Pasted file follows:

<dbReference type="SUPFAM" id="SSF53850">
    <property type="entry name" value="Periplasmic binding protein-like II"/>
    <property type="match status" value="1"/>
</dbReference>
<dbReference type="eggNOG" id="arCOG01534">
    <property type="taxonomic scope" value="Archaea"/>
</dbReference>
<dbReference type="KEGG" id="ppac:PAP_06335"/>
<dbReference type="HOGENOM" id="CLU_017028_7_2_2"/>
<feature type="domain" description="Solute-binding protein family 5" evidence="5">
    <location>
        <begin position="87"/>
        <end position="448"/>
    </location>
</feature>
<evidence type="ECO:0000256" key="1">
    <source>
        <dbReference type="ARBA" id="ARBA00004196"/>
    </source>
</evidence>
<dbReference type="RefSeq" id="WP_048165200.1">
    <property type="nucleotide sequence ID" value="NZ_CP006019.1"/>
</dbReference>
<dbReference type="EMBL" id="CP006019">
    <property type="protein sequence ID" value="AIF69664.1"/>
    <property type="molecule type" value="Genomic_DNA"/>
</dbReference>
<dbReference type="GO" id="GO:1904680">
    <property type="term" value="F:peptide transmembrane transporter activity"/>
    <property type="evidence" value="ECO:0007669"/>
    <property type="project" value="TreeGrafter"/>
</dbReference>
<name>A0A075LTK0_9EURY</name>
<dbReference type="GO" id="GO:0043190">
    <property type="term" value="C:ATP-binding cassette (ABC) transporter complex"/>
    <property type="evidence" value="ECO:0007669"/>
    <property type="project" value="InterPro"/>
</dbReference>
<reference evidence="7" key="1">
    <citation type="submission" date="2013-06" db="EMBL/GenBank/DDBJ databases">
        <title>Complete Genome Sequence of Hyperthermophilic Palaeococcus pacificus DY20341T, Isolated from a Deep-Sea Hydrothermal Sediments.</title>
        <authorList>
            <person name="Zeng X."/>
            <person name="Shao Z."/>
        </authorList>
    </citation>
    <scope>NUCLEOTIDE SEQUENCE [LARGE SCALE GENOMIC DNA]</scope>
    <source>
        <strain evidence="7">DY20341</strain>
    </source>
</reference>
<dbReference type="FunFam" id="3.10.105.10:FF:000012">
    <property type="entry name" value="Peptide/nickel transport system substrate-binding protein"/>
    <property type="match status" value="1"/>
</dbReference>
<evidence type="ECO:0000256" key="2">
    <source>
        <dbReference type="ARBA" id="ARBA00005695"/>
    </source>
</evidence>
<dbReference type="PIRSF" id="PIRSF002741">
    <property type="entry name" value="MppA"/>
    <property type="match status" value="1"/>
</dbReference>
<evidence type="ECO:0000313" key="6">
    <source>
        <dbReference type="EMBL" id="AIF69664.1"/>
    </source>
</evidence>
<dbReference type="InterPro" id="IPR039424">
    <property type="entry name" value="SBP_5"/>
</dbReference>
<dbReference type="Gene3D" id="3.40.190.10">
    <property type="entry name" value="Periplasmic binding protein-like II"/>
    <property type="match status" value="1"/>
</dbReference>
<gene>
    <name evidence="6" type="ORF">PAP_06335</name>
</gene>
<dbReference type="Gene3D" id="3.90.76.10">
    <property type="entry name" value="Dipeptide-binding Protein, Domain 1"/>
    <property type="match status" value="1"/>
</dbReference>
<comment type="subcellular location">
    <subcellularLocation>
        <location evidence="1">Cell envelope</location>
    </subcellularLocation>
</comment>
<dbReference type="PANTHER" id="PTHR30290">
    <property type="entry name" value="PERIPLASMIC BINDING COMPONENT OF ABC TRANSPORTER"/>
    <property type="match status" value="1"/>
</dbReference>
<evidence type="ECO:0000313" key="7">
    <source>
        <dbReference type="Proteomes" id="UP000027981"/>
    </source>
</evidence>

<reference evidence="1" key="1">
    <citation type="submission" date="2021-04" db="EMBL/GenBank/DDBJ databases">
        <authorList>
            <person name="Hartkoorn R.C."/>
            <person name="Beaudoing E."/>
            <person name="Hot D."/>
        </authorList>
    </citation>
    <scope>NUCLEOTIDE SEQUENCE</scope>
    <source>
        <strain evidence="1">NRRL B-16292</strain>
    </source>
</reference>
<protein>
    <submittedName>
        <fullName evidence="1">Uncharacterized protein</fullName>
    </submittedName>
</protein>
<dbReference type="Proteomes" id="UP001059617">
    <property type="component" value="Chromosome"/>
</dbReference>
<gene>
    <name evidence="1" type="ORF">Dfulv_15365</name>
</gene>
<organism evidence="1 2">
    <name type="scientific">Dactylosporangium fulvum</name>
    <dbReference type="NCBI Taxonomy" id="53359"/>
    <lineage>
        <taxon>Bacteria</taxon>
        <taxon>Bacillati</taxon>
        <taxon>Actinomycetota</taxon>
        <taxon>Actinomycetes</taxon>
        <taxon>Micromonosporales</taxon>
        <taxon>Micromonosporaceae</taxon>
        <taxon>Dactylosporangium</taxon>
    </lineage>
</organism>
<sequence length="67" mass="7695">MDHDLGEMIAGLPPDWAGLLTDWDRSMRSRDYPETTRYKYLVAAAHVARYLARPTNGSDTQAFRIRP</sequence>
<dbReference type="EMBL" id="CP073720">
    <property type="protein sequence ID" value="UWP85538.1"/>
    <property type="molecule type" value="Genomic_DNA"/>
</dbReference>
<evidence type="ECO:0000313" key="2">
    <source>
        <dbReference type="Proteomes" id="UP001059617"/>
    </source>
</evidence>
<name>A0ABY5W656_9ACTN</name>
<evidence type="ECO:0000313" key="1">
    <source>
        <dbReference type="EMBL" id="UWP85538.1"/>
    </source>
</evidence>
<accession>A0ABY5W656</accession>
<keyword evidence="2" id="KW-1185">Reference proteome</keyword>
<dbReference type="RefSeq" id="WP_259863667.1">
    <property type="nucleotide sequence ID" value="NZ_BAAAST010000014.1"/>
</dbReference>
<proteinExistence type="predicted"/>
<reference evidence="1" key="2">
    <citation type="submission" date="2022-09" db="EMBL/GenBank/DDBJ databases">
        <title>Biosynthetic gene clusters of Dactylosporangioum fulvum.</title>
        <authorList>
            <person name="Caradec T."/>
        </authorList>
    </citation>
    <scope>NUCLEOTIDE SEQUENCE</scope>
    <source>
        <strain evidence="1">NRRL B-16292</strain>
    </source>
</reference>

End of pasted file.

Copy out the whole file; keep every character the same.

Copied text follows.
<dbReference type="SUPFAM" id="SSF53850">
    <property type="entry name" value="Periplasmic binding protein-like II"/>
    <property type="match status" value="1"/>
</dbReference>
<dbReference type="eggNOG" id="arCOG01534">
    <property type="taxonomic scope" value="Archaea"/>
</dbReference>
<dbReference type="KEGG" id="ppac:PAP_06335"/>
<dbReference type="HOGENOM" id="CLU_017028_7_2_2"/>
<feature type="domain" description="Solute-binding protein family 5" evidence="5">
    <location>
        <begin position="87"/>
        <end position="448"/>
    </location>
</feature>
<evidence type="ECO:0000256" key="1">
    <source>
        <dbReference type="ARBA" id="ARBA00004196"/>
    </source>
</evidence>
<dbReference type="RefSeq" id="WP_048165200.1">
    <property type="nucleotide sequence ID" value="NZ_CP006019.1"/>
</dbReference>
<dbReference type="EMBL" id="CP006019">
    <property type="protein sequence ID" value="AIF69664.1"/>
    <property type="molecule type" value="Genomic_DNA"/>
</dbReference>
<dbReference type="GO" id="GO:1904680">
    <property type="term" value="F:peptide transmembrane transporter activity"/>
    <property type="evidence" value="ECO:0007669"/>
    <property type="project" value="TreeGrafter"/>
</dbReference>
<name>A0A075LTK0_9EURY</name>
<dbReference type="GO" id="GO:0043190">
    <property type="term" value="C:ATP-binding cassette (ABC) transporter complex"/>
    <property type="evidence" value="ECO:0007669"/>
    <property type="project" value="InterPro"/>
</dbReference>
<reference evidence="7" key="1">
    <citation type="submission" date="2013-06" db="EMBL/GenBank/DDBJ databases">
        <title>Complete Genome Sequence of Hyperthermophilic Palaeococcus pacificus DY20341T, Isolated from a Deep-Sea Hydrothermal Sediments.</title>
        <authorList>
            <person name="Zeng X."/>
            <person name="Shao Z."/>
        </authorList>
    </citation>
    <scope>NUCLEOTIDE SEQUENCE [LARGE SCALE GENOMIC DNA]</scope>
    <source>
        <strain evidence="7">DY20341</strain>
    </source>
</reference>
<dbReference type="FunFam" id="3.10.105.10:FF:000012">
    <property type="entry name" value="Peptide/nickel transport system substrate-binding protein"/>
    <property type="match status" value="1"/>
</dbReference>
<evidence type="ECO:0000256" key="2">
    <source>
        <dbReference type="ARBA" id="ARBA00005695"/>
    </source>
</evidence>
<dbReference type="PIRSF" id="PIRSF002741">
    <property type="entry name" value="MppA"/>
    <property type="match status" value="1"/>
</dbReference>
<evidence type="ECO:0000313" key="6">
    <source>
        <dbReference type="EMBL" id="AIF69664.1"/>
    </source>
</evidence>
<dbReference type="InterPro" id="IPR039424">
    <property type="entry name" value="SBP_5"/>
</dbReference>
<dbReference type="Gene3D" id="3.40.190.10">
    <property type="entry name" value="Periplasmic binding protein-like II"/>
    <property type="match status" value="1"/>
</dbReference>
<gene>
    <name evidence="6" type="ORF">PAP_06335</name>
</gene>
<dbReference type="Gene3D" id="3.90.76.10">
    <property type="entry name" value="Dipeptide-binding Protein, Domain 1"/>
    <property type="match status" value="1"/>
</dbReference>
<comment type="subcellular location">
    <subcellularLocation>
        <location evidence="1">Cell envelope</location>
    </subcellularLocation>
</comment>
<dbReference type="PANTHER" id="PTHR30290">
    <property type="entry name" value="PERIPLASMIC BINDING COMPONENT OF ABC TRANSPORTER"/>
    <property type="match status" value="1"/>
</dbReference>
<evidence type="ECO:0000313" key="7">
    <source>
        <dbReference type="Proteomes" id="UP000027981"/>
    </source>
</evidence>

<reference evidence="1" key="1">
    <citation type="submission" date="2021-04" db="EMBL/GenBank/DDBJ databases">
        <authorList>
            <person name="Hartkoorn R.C."/>
            <person name="Beaudoing E."/>
            <person name="Hot D."/>
        </authorList>
    </citation>
    <scope>NUCLEOTIDE SEQUENCE</scope>
    <source>
        <strain evidence="1">NRRL B-16292</strain>
    </source>
</reference>
<protein>
    <submittedName>
        <fullName evidence="1">Uncharacterized protein</fullName>
    </submittedName>
</protein>
<dbReference type="Proteomes" id="UP001059617">
    <property type="component" value="Chromosome"/>
</dbReference>
<gene>
    <name evidence="1" type="ORF">Dfulv_15365</name>
</gene>
<organism evidence="1 2">
    <name type="scientific">Dactylosporangium fulvum</name>
    <dbReference type="NCBI Taxonomy" id="53359"/>
    <lineage>
        <taxon>Bacteria</taxon>
        <taxon>Bacillati</taxon>
        <taxon>Actinomycetota</taxon>
        <taxon>Actinomycetes</taxon>
        <taxon>Micromonosporales</taxon>
        <taxon>Micromonosporaceae</taxon>
        <taxon>Dactylosporangium</taxon>
    </lineage>
</organism>
<sequence length="67" mass="7695">MDHDLGEMIAGLPPDWAGLLTDWDRSMRSRDYPETTRYKYLVAAAHVARYLARPTNGSDTQAFRIRP</sequence>
<dbReference type="EMBL" id="CP073720">
    <property type="protein sequence ID" value="UWP85538.1"/>
    <property type="molecule type" value="Genomic_DNA"/>
</dbReference>
<evidence type="ECO:0000313" key="2">
    <source>
        <dbReference type="Proteomes" id="UP001059617"/>
    </source>
</evidence>
<name>A0ABY5W656_9ACTN</name>
<evidence type="ECO:0000313" key="1">
    <source>
        <dbReference type="EMBL" id="UWP85538.1"/>
    </source>
</evidence>
<accession>A0ABY5W656</accession>
<keyword evidence="2" id="KW-1185">Reference proteome</keyword>
<dbReference type="RefSeq" id="WP_259863667.1">
    <property type="nucleotide sequence ID" value="NZ_BAAAST010000014.1"/>
</dbReference>
<proteinExistence type="predicted"/>
<reference evidence="1" key="2">
    <citation type="submission" date="2022-09" db="EMBL/GenBank/DDBJ databases">
        <title>Biosynthetic gene clusters of Dactylosporangioum fulvum.</title>
        <authorList>
            <person name="Caradec T."/>
        </authorList>
    </citation>
    <scope>NUCLEOTIDE SEQUENCE</scope>
    <source>
        <strain evidence="1">NRRL B-16292</strain>
    </source>
</reference>